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Re: selecting columns from a tab-separated-values file

by mildside (Friar)
on Jan 22, 2013 at 00:00 UTC ( #1014524=note: print w/ replies, xml ) Need Help??


in reply to selecting columns from a tab-separated-values file

What OS are you using? This answer might seem a bit odd given this is a Perl forum, but sometimes the best solution isn't Perl. (Blasphemy?)

If you are in a unix environment, and all you need to do is extract the fields as described above then you can use the unix command line program 'cut'. This does exactly what you want without needing to write any code.

cut -f3,1,6 inputfile.txt > outputfile.txt


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Re^2: selecting columns from a tab-separated-values file
by mildside (Friar) on Jan 22, 2013 at 01:22 UTC
    Forgot to mention, it should be fast too!
Re^2: selecting columns from a tab-separated-values file
by Lotus1 (Chaplain) on Jan 22, 2013 at 01:49 UTC

    Very cool command, thanks for posting it.

    I just tried it and noticed that it prints out the fields 3,1,6 but in the order 1,3,6. It went through a file with 10^6 lines in about 7 seconds and 2*10^6 lines in 10 seconds. So 10^9 lines should take about an hour. My test data only had 9 fields not 50.

    I'm running on Windows XP by the way with 8 cores. I Installed GNU textutils a long time ago and am always surprised when I find out about these things I have but don't how to use.

      You can't reorder the output fields with 'cut', but if you have 'sed' you can do this:
      $ cat t FIRST MIDDLE LAST STRNO STRNAME CITY STATE ZIP $ sed -n 's/\(.*\t\).*\t\(.*\t\).*\t.*\t\(.*\t\).*\t.*/\2\1\3/p' t LAST FIRST CITY
        You can't reorder the output fields with 'cut'

        Isn't that what I just said? Maybe you intended to reply to mildside.

        ...if you have 'sed' you can do this...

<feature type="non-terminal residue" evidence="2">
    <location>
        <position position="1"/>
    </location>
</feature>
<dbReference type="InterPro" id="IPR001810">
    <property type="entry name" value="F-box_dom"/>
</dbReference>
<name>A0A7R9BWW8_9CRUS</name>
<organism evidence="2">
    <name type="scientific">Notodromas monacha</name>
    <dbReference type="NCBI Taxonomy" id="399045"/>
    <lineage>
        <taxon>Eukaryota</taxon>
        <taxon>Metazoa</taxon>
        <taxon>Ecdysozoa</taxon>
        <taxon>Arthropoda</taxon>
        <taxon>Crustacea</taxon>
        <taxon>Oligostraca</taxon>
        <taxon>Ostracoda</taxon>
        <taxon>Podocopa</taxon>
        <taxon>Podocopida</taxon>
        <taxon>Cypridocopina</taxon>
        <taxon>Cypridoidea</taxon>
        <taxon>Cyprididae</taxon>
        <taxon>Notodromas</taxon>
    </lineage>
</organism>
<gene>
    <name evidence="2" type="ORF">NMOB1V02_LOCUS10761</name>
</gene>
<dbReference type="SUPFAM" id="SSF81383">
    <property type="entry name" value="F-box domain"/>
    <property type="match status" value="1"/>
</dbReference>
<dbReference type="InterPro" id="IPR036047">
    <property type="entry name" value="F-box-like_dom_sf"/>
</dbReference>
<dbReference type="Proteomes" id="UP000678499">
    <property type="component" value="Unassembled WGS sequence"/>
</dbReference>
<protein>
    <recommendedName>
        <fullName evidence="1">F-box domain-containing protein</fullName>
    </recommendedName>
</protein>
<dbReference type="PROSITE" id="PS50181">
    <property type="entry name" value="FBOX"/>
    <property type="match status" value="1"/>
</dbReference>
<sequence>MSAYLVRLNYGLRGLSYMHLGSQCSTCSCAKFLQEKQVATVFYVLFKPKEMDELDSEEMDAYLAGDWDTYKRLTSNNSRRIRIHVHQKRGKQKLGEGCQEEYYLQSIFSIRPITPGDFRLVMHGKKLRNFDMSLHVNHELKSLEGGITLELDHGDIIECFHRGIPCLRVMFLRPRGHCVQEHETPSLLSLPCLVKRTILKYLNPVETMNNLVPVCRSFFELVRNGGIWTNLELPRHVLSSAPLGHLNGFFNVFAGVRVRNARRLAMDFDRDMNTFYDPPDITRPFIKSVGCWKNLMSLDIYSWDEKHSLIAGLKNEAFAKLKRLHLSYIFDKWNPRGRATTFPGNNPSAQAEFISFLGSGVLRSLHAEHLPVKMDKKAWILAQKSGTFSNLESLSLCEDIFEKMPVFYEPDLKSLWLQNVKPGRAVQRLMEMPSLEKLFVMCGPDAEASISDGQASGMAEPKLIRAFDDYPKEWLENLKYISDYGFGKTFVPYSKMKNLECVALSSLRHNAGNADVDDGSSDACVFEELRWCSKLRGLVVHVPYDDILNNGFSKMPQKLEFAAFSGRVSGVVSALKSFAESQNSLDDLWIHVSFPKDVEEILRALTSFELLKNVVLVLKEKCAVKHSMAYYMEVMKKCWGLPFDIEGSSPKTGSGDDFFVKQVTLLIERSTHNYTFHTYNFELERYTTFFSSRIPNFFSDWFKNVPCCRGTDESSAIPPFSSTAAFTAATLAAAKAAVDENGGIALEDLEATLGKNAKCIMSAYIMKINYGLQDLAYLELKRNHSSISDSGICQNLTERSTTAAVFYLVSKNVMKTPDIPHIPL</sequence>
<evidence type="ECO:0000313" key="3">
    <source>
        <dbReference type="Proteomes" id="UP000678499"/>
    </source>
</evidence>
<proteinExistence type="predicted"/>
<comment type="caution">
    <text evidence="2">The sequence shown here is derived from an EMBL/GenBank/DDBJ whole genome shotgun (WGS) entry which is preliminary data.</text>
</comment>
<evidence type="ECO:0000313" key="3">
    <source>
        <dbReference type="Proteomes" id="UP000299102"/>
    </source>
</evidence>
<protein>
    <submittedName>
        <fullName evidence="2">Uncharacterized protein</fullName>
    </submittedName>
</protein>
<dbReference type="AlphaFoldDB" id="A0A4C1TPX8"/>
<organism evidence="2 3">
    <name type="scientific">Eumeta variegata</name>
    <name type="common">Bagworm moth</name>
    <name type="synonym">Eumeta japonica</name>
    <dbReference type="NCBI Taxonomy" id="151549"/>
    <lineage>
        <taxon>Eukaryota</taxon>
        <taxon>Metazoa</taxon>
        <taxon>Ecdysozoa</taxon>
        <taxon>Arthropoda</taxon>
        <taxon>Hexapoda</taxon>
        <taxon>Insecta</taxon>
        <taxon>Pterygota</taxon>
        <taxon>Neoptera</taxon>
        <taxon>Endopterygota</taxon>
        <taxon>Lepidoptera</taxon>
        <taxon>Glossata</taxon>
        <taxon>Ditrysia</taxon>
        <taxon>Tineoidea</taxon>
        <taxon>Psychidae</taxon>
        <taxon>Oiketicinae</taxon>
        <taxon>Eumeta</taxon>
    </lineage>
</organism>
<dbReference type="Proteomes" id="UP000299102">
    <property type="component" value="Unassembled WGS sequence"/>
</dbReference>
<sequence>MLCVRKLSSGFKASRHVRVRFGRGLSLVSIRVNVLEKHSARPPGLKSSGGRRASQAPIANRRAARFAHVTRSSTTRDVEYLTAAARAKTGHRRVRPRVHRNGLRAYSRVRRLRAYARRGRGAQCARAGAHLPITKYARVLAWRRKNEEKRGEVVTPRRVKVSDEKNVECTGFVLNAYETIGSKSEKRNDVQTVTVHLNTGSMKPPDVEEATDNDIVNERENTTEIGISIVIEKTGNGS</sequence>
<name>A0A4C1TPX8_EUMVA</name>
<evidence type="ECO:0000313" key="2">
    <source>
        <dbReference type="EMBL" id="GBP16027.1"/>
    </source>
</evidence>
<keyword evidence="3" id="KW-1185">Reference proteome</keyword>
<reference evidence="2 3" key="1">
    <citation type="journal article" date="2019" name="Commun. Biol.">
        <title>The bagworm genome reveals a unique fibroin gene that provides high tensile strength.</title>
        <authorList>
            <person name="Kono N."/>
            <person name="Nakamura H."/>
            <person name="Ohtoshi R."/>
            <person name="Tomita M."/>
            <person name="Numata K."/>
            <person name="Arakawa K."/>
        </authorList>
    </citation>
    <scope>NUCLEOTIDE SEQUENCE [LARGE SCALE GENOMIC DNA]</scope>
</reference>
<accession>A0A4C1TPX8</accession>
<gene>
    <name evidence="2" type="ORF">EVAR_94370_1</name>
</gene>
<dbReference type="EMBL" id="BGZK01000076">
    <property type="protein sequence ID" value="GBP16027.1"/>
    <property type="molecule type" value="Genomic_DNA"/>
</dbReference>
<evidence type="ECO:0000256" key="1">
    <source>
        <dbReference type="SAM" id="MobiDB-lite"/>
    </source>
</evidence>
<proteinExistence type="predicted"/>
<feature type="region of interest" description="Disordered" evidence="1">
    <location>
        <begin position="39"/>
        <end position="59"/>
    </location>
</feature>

I have sed but I prefer Perl.

        update: So I couldn't resist trying this sed command and found that it works for the input provided but as soon as you add more fields at the end it breaks.

        Given this input file:

        FIRST MIDDLE LAST STRNO CITY STATE ZIP 1 2 + 3 4 5 FIRST MIDDLE LAST STRNO CITY STATE ZIP 1 2 + 3 4 FIRST MIDDLE LAST STRNO CITY STATE ZIP

        You get this output:

        ZIP FIRST MIDDLE LAST STRNO CITY 3 STATE FIRST MIDDLE LAST STRNO 2 LAST FIRST CITY

        The greedy '.*' regex expressions cause the regex engine to match from the right and work back. '\1' ends up holding everything on the left that remains unmatched. For the first line \1 holds FIRST    MIDDLE    LAST    STRNO        CITY    .

        Here is a version that works.

        C:\b\perlmonks\commands>sed -n "s/^\([^\t]*\t\)[^\t]*\t\([^\t]*\t\)[^\ +t]*\t[^\t]*\t\([^\t]*\).*/\2\1\3/p" sedtest.csv LAST FIRST CITY LAST FIRST CITY LAST FIRST CITY
Re^2: selecting columns from a tab-separated-values file
by ibm1620 (Beadle) on Jan 22, 2013 at 03:29 UTC
    I'm on CentOS, and (as pointed out), cut won't, er, cut it because I can't reorder the fields. (Also I need to do a little bit of processing.)

      Yes sorry, I'd forgotten about the limitation of cut keeping the original field order (it's fast though!).

      Given you need to do a bit of processing as well I think the post by Kenosis should get you well on the way.

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